The musical contributions that guitarist Mick Taylor made to the Rolling Stones often take a backseat to the bigger picture of the band's story. But as the guitarist who tended to play off the melodies sung by Mick Jagger, many feel as though he has an immeasurable part in the group's legacy, performing on some of the most critically acclaimed albums of their career.

Though he performed with various groups in his teens, Taylor's first big break into music was when he was called upon to replace Peter Green in John Mayall's Bluesbreakers in 1967. His tenure with the band would be short-lived, appearing on two records with the group and touring with them in the United States.

But if Taylor thought playing with the Bluesbreakers was akin to being called up to the big leagues, nothing could have prepared him for the next invitation he was about to receive. In early 1969, as guitarist Brian Jones became increasingly detached from the rest of the Stones, Mick Jagger and Keith Richards began pursuing Taylor to join them. He initially laid down guitar parts on "Live With Me" and "Country Honk," both tracks from 1969's seminal album Let It Bleed.

By June, the group had realized that Jones' relationship with the band had become irreparable. He was fired, and, on June 9, 1969, it was announced that Mick Taylor was his replacement. His first recording session as a member of the Rolling Stones was "Honky Tonk Women."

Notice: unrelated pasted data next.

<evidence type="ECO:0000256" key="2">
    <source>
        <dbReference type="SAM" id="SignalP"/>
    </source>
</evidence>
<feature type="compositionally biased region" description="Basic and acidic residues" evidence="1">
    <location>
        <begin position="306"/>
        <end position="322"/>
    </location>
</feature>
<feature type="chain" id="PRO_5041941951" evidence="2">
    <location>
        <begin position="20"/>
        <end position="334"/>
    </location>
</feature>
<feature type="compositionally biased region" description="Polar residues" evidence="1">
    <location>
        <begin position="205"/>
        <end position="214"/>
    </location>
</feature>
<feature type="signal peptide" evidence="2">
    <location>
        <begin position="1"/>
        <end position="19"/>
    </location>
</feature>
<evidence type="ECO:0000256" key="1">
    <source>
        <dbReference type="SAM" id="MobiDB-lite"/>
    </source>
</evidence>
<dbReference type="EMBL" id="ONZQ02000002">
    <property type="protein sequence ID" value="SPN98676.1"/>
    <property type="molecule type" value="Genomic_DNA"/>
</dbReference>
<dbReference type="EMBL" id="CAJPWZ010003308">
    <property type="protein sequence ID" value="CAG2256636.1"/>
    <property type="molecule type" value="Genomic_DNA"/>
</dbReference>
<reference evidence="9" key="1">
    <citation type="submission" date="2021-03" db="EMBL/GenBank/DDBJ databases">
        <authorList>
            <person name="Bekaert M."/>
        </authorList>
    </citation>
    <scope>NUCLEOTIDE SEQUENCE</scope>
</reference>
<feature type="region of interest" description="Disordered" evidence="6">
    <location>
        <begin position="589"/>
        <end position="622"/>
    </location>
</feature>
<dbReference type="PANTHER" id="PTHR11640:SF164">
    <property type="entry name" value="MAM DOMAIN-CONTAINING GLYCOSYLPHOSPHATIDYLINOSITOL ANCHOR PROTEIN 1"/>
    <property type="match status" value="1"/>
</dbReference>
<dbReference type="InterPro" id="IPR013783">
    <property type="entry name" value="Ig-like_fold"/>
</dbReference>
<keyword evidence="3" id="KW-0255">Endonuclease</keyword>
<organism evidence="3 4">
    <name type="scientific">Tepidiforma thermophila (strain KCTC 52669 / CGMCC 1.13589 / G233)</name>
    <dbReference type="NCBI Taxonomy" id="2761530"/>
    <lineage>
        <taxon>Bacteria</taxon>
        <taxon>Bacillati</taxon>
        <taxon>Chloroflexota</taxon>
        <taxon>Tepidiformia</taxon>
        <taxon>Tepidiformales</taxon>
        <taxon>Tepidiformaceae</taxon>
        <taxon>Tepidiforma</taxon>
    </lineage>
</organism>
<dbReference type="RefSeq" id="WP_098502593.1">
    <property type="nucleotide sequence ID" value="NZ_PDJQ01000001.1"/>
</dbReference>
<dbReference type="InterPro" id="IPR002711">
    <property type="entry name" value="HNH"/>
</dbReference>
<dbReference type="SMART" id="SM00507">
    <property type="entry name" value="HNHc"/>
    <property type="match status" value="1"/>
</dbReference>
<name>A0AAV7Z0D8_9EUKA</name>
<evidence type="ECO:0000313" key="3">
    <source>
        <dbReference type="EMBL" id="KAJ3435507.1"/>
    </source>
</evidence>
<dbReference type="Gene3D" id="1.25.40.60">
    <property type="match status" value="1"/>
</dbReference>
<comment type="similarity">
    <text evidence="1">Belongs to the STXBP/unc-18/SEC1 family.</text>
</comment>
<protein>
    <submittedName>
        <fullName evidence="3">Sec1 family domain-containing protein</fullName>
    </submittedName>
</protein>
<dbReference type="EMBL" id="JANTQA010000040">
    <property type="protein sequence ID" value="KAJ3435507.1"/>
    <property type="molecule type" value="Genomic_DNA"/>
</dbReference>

Taylor was set to make his live debut with the group at a free concert in London's Hyde Park on July 5. But a pall was cast on the event when Jones drowned in his swimming pool two days earlier. The concert, performed in front of an estimated 250,000 people, became not only the world's introduction to Taylor, but also a tribute to the late Jones.

In early Nov. 1969, the Rolling Stones embarked on their first American tour in more than three years, breaking attendance records throughout the country. The tour was captured on the live album, Get Yer Ya-Ya's Out! The Rolling Stones in Concert. It was on this month-long tour that the tragic death of concertgoer Meredith Hunter occurred at the group's show at Altamont.

After the release of Sticky Fingers in 1971, the Rolling Stones fled to France as tax exiles. It was here in France that they rented a house and recorded their double-album opus Exile on Main St.

Two more studio album's followed, Goats Head Soup in 1973 and It's Only Rock 'N Roll a year later. It was during the sessions for the latter that Taylor decided to leave. Part of it was due to being uncredited as a co-writer on two songs, "Time Waits for No One" and "Till the Next Goodbye." But as he revealed in the 2012 documentary Crossfire Hurricane, it was also because he was, unknown to the band, becoming addicted to heroin. He officially quit on Dec. 12, 1974, shortly before sessions for Black and Blue began.

“I think he had a big contribution,” Mick Jagger told Rolling Stone. “He made it very musical. He was a very fluent, melodic player, which we never had, and we don’t have now. Neither Keith nor [Ronnie Wood] plays that kind of style.”

For his part, Taylor has no regrets with his decision to leave the Rolling Stones.

“It doesn’t necessarily follow that because you’re in a successful rock ‘n’ roll band, you’re going to stay in a situation like that and be satisfied,” Taylor observed. “For me it was personally restricting. I’m not saying that it wasn’t fun. It was a helluva lot of fun; it was great. But I had to move on and do something else.”

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